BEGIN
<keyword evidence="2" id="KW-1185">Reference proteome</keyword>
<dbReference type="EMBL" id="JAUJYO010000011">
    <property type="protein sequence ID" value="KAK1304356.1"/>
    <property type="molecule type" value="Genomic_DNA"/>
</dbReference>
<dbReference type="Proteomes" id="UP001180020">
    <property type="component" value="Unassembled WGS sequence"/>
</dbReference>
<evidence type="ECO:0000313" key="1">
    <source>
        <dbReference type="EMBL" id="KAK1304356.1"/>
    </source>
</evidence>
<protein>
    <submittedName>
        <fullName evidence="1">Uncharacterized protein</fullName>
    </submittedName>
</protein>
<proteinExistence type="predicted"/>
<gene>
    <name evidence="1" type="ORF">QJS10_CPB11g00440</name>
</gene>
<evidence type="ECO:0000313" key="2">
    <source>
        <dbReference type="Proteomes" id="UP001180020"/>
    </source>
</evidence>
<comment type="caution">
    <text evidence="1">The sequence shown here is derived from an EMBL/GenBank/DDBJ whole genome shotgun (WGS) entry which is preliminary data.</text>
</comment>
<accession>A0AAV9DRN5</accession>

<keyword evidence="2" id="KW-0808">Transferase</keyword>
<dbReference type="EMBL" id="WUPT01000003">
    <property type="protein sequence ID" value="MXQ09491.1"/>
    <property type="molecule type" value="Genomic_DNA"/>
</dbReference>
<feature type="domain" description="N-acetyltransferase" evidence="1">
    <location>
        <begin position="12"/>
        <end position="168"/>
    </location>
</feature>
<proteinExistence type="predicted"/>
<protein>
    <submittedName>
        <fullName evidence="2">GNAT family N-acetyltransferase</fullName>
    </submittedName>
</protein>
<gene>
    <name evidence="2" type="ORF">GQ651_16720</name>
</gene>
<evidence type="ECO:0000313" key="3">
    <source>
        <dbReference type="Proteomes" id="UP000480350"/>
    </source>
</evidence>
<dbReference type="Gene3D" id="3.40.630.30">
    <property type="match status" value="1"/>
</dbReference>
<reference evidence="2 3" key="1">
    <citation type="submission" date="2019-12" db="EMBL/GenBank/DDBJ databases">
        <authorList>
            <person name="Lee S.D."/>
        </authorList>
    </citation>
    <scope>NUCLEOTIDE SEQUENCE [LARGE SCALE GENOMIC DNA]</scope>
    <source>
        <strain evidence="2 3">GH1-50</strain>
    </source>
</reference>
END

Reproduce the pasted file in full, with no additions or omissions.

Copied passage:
<keyword evidence="2" id="KW-1185">Reference proteome</keyword>
<dbReference type="EMBL" id="JAUJYO010000011">
    <property type="protein sequence ID" value="KAK1304356.1"/>
    <property type="molecule type" value="Genomic_DNA"/>
</dbReference>
<dbReference type="Proteomes" id="UP001180020">
    <property type="component" value="Unassembled WGS sequence"/>
</dbReference>
<evidence type="ECO:0000313" key="1">
    <source>
        <dbReference type="EMBL" id="KAK1304356.1"/>
    </source>
</evidence>
<protein>
    <submittedName>
        <fullName evidence="1">Uncharacterized protein</fullName>
    </submittedName>
</protein>
<proteinExistence type="predicted"/>
<gene>
    <name evidence="1" type="ORF">QJS10_CPB11g00440</name>
</gene>
<evidence type="ECO:0000313" key="2">
    <source>
        <dbReference type="Proteomes" id="UP001180020"/>
    </source>
</evidence>
<comment type="caution">
    <text evidence="1">The sequence shown here is derived from an EMBL/GenBank/DDBJ whole genome shotgun (WGS) entry which is preliminary data.</text>
</comment>
<accession>A0AAV9DRN5</accession>

<keyword evidence="2" id="KW-0808">Transferase</keyword>
<dbReference type="EMBL" id="WUPT01000003">
    <property type="protein sequence ID" value="MXQ09491.1"/>
    <property type="molecule type" value="Genomic_DNA"/>
</dbReference>
<feature type="domain" description="N-acetyltransferase" evidence="1">
    <location>
        <begin position="12"/>
        <end position="168"/>
    </location>
</feature>
<proteinExistence type="predicted"/>
<protein>
    <submittedName>
        <fullName evidence="2">GNAT family N-acetyltransferase</fullName>
    </submittedName>
</protein>
<gene>
    <name evidence="2" type="ORF">GQ651_16720</name>
</gene>
<evidence type="ECO:0000313" key="3">
    <source>
        <dbReference type="Proteomes" id="UP000480350"/>
    </source>
</evidence>
<dbReference type="Gene3D" id="3.40.630.30">
    <property type="match status" value="1"/>
</dbReference>
<reference evidence="2 3" key="1">
    <citation type="submission" date="2019-12" db="EMBL/GenBank/DDBJ databases">
        <authorList>
            <person name="Lee S.D."/>
        </authorList>
    </citation>
    <scope>NUCLEOTIDE SEQUENCE [LARGE SCALE GENOMIC DNA]</scope>
    <source>
        <strain evidence="2 3">GH1-50</strain>
    </source>
</reference>